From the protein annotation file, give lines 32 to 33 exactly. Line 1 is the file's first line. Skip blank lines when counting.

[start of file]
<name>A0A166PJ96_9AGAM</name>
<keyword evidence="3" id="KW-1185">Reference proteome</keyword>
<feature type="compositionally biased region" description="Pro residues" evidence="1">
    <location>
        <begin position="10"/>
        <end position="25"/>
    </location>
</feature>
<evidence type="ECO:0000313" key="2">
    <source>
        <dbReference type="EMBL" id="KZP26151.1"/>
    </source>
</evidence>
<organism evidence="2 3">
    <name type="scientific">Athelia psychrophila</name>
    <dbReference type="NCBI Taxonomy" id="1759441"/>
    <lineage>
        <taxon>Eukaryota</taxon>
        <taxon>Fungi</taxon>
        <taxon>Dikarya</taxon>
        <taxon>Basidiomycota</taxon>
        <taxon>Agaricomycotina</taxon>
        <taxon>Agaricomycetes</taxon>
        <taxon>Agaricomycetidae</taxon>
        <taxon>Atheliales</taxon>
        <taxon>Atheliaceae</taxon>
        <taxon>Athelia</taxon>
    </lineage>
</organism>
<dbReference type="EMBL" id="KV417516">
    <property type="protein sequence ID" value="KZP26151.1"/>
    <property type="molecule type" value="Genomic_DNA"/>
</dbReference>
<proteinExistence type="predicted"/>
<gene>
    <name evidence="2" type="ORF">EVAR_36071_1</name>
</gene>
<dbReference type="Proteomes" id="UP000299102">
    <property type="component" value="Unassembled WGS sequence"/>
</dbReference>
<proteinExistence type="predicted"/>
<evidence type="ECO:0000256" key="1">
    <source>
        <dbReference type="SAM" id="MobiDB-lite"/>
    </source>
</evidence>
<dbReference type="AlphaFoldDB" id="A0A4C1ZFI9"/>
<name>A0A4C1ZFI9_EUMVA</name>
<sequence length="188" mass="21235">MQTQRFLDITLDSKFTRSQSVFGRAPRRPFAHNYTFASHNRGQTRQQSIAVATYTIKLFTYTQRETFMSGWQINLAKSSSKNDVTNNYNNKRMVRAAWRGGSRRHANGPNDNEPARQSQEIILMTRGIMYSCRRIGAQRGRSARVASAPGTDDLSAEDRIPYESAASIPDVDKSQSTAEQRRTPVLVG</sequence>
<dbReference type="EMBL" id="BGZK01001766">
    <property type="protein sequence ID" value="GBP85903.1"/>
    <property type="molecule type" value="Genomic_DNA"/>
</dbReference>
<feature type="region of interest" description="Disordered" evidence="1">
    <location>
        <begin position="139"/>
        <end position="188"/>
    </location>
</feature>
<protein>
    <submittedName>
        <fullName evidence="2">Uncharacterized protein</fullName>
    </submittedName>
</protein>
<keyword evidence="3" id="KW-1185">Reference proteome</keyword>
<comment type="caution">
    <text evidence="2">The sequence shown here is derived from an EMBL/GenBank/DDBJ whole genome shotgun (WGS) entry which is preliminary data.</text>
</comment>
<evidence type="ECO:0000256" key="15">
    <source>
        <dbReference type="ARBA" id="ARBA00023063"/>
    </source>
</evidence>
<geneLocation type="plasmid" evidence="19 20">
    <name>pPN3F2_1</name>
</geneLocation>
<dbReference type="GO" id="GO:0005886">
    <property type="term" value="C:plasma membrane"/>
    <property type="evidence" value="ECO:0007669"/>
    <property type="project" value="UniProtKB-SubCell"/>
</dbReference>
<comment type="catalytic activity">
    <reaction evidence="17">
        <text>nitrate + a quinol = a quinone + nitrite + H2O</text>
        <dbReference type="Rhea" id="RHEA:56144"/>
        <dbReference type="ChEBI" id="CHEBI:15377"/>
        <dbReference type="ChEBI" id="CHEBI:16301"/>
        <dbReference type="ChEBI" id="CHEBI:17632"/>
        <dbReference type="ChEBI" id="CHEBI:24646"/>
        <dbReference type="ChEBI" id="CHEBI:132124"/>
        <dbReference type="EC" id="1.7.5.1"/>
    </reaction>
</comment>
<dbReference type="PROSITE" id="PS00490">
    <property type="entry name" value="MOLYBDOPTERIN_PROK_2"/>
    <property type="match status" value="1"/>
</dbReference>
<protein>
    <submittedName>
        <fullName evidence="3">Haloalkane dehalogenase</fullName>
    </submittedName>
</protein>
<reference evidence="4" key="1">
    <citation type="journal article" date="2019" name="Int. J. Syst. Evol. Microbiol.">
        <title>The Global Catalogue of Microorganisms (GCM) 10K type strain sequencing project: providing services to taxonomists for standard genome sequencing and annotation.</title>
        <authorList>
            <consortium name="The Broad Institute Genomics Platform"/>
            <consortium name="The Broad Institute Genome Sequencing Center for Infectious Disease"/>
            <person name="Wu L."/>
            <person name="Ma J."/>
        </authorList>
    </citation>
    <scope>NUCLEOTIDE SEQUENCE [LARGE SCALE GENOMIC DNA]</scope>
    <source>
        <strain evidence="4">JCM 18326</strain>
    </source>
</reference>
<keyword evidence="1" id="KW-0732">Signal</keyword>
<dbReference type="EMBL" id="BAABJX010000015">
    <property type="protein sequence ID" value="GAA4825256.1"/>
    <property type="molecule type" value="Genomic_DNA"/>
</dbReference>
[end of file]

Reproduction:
    <property type="molecule type" value="Genomic_DNA"/>
</dbReference>